by an epitaph or a monumental inscription: we shall trace them in all his writings, and it is to be wished that the Doctor would either himself make a collection of them, or leave them digested in such a manner, that they may be published by his friends. Among them his celebrated preface to a work of Bellendarius will hold a distinguished place. It shews his knowledge of the Latin language, his skill in the selection of phrases, his judgment in the discrimination of character. But may we venture to proceed a little farther? It shews what may be ex- We say, then, that he is a right pected from writing in a dead lan- good scholar, a staunch whig, and a guage. There is not an expression true protestant. His scholarship is in the preface, which may not be jus- not confined to Latin and Greek, tified by authority, but it savours of but takes in the whole circle of pocourse too much of the midnight oil. lite literature; and in metaphysics he A man who writes in Latin, must is unrivalled. No one excels him in write in shackles, unless he has been the duties of a parish priest, whether by the habit of frequent conversation we view him in the reading desk, and meditation, brought to think en- pouring out the devotion of the heart tirely in that language; and if this before his creator, or in the pulpit de is not to be expected in the present livering his instructions to his flock, days, we do not recommend to any or in his parish promoting harmony one to employ it, except in works of and good neighbourhood, and by a vascience, where elegance of style is riety of affectionate services, gaining not so much to be expected or desired. the hearts of every class of his paThe Doctor married, when he was rishioners. His religion is equally at Stanmore, Miss Marsingale, by removed from superstition and fanatíwhom he had several children, but cism, and he can discuss a doctrinal two only remain. The eldest is mar- point without dooming his opporied to the eldest son of Colonel nent to everlasting perdition for not Wynne, the youngest is single. believing it.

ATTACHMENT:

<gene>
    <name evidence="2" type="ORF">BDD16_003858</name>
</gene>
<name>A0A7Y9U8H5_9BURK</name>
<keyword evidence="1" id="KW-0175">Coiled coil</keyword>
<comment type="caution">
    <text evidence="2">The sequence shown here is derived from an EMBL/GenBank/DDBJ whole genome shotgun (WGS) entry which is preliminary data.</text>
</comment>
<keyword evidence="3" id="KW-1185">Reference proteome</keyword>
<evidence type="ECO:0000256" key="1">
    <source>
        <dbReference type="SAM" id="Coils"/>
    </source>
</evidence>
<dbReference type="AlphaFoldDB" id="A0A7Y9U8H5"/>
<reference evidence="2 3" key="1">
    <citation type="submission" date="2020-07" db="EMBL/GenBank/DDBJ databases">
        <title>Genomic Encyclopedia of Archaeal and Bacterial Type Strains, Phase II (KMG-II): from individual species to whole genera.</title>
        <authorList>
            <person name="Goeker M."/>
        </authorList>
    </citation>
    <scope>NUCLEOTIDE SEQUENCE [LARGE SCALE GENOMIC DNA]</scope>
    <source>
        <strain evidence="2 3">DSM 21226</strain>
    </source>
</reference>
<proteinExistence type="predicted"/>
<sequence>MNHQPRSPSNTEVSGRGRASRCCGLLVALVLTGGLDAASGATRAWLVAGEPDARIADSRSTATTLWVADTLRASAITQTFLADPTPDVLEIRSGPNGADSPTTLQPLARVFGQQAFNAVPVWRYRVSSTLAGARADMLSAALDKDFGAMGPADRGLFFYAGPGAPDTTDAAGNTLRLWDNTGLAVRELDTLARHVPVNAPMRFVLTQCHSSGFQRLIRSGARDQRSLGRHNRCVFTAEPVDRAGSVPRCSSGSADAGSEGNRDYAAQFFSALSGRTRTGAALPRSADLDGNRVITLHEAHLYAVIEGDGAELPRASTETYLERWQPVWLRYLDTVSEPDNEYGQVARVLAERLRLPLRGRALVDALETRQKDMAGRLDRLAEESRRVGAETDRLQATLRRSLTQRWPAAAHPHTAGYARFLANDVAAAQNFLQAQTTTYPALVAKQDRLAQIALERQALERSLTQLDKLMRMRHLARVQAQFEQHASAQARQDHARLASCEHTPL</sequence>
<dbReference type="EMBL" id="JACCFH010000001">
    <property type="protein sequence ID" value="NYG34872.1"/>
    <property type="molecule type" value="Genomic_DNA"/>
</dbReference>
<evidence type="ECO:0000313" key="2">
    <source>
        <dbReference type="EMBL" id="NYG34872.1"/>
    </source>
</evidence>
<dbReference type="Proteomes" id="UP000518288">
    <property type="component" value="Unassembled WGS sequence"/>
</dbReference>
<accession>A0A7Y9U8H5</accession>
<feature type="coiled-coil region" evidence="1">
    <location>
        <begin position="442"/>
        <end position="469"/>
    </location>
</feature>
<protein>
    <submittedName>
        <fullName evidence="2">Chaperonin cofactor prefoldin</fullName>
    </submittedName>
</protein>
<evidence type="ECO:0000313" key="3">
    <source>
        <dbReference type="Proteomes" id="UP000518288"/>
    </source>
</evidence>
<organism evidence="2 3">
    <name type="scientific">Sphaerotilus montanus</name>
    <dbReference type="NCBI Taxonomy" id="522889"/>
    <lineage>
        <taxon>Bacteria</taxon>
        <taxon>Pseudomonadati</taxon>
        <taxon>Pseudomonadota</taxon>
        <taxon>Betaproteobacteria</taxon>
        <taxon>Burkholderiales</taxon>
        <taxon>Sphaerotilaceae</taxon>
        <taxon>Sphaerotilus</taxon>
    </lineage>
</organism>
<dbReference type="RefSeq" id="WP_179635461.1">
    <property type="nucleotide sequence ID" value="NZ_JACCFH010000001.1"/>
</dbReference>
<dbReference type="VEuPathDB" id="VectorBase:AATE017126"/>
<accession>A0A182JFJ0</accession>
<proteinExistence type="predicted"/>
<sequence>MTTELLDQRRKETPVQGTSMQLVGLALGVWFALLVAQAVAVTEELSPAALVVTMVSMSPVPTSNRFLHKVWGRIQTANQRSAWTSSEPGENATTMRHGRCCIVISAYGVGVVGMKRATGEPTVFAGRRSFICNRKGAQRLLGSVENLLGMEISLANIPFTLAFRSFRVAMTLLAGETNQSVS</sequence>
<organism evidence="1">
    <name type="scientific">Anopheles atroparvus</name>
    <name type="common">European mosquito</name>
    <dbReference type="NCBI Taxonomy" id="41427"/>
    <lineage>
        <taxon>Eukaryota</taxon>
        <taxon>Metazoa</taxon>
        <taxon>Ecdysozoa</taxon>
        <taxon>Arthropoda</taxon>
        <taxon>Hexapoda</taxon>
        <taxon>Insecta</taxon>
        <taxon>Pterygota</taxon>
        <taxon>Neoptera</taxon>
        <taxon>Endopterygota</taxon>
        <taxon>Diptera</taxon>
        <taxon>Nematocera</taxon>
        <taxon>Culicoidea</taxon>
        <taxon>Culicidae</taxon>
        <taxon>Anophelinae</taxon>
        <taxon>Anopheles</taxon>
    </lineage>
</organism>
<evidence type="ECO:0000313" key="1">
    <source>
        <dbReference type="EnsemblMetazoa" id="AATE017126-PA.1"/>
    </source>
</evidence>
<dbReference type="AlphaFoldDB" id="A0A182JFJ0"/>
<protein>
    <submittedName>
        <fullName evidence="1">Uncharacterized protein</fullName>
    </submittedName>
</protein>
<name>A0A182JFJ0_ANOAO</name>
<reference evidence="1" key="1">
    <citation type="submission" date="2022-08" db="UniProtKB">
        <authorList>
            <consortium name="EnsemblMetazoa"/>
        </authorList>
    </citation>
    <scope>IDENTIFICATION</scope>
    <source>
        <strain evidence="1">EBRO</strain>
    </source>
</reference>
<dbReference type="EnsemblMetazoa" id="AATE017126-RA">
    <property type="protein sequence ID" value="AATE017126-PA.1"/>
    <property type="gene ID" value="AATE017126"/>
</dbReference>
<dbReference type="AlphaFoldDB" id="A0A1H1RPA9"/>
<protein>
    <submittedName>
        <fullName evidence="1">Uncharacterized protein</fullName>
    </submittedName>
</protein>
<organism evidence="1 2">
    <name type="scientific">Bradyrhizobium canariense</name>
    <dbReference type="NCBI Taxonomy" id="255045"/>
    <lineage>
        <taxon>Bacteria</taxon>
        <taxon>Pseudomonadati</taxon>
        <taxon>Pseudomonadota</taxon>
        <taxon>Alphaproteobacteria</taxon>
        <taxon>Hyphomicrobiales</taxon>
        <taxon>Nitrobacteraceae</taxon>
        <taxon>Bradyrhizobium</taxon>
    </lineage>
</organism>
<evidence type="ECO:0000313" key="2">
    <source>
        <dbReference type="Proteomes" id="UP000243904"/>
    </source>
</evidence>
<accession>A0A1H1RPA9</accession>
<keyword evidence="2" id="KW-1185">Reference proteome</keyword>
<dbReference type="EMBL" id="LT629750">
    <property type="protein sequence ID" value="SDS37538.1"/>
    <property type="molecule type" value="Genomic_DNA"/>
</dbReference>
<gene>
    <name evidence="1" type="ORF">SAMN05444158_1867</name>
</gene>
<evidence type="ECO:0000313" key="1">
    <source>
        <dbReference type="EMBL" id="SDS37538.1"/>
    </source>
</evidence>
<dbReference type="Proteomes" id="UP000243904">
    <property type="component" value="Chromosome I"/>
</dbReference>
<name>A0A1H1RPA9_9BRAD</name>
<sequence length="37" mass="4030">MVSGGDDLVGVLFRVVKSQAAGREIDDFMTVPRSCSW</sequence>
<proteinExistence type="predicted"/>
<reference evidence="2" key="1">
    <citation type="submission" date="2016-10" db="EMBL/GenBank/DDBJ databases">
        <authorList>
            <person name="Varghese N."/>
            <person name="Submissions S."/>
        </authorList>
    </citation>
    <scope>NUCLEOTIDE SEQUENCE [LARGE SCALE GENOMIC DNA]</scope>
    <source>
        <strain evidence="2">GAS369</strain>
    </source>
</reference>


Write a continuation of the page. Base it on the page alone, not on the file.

The character of Dr. Parr is va- The awfulness of his wig might riously appreciated. A person who at one time of his life, have struck thoroughly understands the princi- a terror in the distant beholder, but ples of civil and religious liberty, and it vanished the moment you beboldly stands forward in their defence, held him in company: and, as the must in times when they are grow- ladies are assuredly the best judges ing out of fashion, have many ene- in this case, if he is universally their mies, and the sycophants of arbitrary favourite, we may be certain, that power will not fail to seize evey op- he is far removed from the spirit of portunity of depreciating talents, if pedantry and supercilious pride, by possessed by their opponents. But which the votaries of learning, from UNIVERSAL MAG. VOL. VII. 3 E